Parameters of the CEB and the MB models for three profiles
Asperity summit density η (μm−2)
Asperity summit radius R (μm)
Standard deviation of asperity height σ (μm)
Fractal dimension D
Fractal roughness parameter G (10−13 m)
Profile 3 is selected to gauge the differences of sealing performance between the MB and the CEB approaches. A whole-ring numerical model is established for the dynamic analyses of a spiral groove gas face seal with a flexibly mounted stator using the finite element method. In regards to the accuracy and stability of a complex dynamic system, a very fine mesh and a very small time step would be ideal. Yet, a balance should be struck between accuracy and computing time. After experiments, it is determined that a time step of 1 × 10−6 s with a 3160-finite element mesh is adopted. The simulation is carried out on a 2.3 GHz workstation.
To sum up, the MB and the CEB approaches induce different steady-state and transient performance in the dynamic simulation. In particular, under current sealing parameters, even if the distinctions of the two approaches in film thickness and leakage rate are tiny, the two approaches will induce apparent differences in the occurrence and the level of face contact, which affect contact mechanism and end face damage. In addition, since not all surfaces own fractal characteristic, it should be emphasized that the use of the MB model in other types of seals or other fields has an extra limitation.
3.3 Investigation of Fractal Characteristic
Adhesive wear is a significant physical phenomenon in the dynamic analyses of gas face seals for its effect on the end face damage and service life. As adhesive wear is more easily caused by plastic deformation, it is better to raise the proportion of elastic deformation in the face contact. In the MB model, a feasible approach to raise the proportion of elastic deformation is to control the fractal parameters D and G. Therefore, a parametric investigation of D and G is performed. Note that the present study focuses on the influence of D and G on the proportion of elastic deformation. The detailed approach to realize the control of D and G should be researched in the manufacture-process field.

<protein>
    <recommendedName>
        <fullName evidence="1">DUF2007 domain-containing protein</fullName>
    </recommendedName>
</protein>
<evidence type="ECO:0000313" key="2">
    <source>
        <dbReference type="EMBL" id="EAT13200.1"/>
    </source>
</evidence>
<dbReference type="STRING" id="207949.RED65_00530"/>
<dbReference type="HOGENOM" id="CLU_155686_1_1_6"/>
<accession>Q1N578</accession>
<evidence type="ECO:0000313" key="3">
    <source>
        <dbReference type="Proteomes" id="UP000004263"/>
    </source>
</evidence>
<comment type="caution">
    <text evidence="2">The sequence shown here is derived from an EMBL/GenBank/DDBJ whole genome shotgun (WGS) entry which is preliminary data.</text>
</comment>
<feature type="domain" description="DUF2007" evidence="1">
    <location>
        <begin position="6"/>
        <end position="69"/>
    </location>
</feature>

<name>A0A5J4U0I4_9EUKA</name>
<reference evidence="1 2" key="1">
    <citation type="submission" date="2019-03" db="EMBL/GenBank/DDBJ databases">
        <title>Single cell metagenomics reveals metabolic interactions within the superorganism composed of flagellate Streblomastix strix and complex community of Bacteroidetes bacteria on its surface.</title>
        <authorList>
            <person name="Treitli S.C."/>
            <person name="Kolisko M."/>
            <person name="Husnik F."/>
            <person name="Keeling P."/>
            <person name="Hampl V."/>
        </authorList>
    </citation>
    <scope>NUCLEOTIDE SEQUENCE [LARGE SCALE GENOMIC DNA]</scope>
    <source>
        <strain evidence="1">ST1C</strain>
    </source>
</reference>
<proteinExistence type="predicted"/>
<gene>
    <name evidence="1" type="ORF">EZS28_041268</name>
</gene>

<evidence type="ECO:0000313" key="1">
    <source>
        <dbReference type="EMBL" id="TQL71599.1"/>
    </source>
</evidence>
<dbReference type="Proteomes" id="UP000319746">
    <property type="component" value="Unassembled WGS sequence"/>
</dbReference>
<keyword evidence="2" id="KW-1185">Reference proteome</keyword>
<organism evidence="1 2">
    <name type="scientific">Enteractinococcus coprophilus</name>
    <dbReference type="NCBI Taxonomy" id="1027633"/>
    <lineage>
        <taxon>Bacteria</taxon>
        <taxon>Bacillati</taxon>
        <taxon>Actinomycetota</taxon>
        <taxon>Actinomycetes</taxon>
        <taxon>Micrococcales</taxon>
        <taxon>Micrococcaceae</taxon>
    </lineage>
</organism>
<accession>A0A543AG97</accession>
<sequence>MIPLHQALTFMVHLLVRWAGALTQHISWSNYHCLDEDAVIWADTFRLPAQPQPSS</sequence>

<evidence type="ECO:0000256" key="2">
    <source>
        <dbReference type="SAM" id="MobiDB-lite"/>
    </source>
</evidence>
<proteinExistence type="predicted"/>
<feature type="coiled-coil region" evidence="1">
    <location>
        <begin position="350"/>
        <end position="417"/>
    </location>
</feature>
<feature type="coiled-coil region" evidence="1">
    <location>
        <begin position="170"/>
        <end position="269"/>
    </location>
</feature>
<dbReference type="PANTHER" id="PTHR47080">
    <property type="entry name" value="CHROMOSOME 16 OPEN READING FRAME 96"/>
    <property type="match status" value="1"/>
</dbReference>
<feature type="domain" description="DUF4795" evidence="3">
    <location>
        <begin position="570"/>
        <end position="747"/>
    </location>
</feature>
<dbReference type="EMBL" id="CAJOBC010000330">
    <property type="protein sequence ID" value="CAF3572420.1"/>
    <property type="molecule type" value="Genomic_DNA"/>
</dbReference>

Fractal asperity contact model can provide an asperity contact load out of the influence of measuring instruments or sample length for its scale-independence. It also uses an assumption of variable curvature radius. The MB fractal contact model is selected as the representative of fractal contact models in the attempt of incorporating the fractal theory into the dynamic research of gas face seals.
Structure-Function method is adopted to process the surface profiles of a typical carbon-graphite ring which is an industrial product, proving the MB model can be utilized in the typical gas face seals.